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Transformer bulb brightness

  1. Nov 6, 2009 #1
    The bulb connected to the input of a step-up transformer is less bright than a similiar bulb connected to its output. Why?
  2. jcsd
  3. Nov 6, 2009 #2


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    Because there is more voltage at the output of a step-up transformer than at the input.

    Lamp brightness depends on supply voltage. It gets brighter as the voltage increases.
  4. Dec 7, 2009 #3
    I have a question regarding bulb brightness but it is not particularly scientific as it is fictional for a humorous short story I'm writing. The main character is fooling around with electricity when I huge power surge spike runs into his lab wiring. Would that explode the light bulbs or is there some kind of bulb, industrial strength, whatever, that could withstand a gigantic power surge spike and getting blinding bright for a second or so?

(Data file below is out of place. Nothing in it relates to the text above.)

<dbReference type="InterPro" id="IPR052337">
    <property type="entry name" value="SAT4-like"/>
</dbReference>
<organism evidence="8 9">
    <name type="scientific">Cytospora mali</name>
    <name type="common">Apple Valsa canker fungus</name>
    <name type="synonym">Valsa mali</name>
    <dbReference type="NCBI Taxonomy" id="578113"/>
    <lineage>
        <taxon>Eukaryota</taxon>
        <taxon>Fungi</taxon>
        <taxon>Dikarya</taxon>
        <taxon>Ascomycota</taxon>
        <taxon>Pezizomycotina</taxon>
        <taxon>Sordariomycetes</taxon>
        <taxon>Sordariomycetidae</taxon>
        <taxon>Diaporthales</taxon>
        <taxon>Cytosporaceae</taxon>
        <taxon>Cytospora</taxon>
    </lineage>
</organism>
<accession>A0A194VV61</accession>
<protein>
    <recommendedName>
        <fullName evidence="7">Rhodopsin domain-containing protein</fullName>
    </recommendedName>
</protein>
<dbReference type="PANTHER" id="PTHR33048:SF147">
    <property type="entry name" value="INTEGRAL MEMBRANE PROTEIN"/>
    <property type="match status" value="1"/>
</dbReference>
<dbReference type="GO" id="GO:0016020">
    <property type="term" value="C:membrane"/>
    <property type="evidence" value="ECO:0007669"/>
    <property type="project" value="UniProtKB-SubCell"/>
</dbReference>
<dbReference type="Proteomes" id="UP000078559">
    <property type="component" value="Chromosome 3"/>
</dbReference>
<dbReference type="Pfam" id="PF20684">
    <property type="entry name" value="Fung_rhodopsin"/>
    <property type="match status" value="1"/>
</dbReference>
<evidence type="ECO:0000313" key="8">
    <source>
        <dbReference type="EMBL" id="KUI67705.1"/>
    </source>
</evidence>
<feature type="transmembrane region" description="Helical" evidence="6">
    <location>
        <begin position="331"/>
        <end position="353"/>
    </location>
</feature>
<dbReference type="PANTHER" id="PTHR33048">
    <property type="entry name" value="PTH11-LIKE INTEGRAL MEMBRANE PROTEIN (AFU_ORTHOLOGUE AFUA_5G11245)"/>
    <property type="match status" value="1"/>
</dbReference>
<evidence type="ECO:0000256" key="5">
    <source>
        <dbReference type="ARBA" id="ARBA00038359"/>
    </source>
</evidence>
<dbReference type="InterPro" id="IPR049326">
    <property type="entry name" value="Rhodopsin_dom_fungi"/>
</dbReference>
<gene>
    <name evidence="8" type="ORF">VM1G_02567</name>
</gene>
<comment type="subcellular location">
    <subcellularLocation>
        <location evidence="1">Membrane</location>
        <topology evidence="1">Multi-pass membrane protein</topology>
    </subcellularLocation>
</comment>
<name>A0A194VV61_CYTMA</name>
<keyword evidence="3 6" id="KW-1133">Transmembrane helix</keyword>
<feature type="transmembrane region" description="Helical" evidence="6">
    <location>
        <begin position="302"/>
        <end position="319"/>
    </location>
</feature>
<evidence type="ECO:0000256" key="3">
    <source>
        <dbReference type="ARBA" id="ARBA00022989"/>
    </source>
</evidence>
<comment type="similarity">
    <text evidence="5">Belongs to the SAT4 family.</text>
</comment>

Thanx for your help. :)
  5. Dec 8, 2009 #4

    You better start a new thread.

    I have seen a lot of times electronics equipment failiures attributed to high voltage surges by the vendor. I have never heared a bulb or light becoming victim of that surge.
  6. Dec 8, 2009 #5


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    I've seen 'country-rated' lightbulbs (manufactured by Philips, so I assume it's legit) that indicated they'd withstand the surges and sags seen after kilometers of transmission lines. However as a city-slicker, I have no idea of how serious of an issue this actually is.
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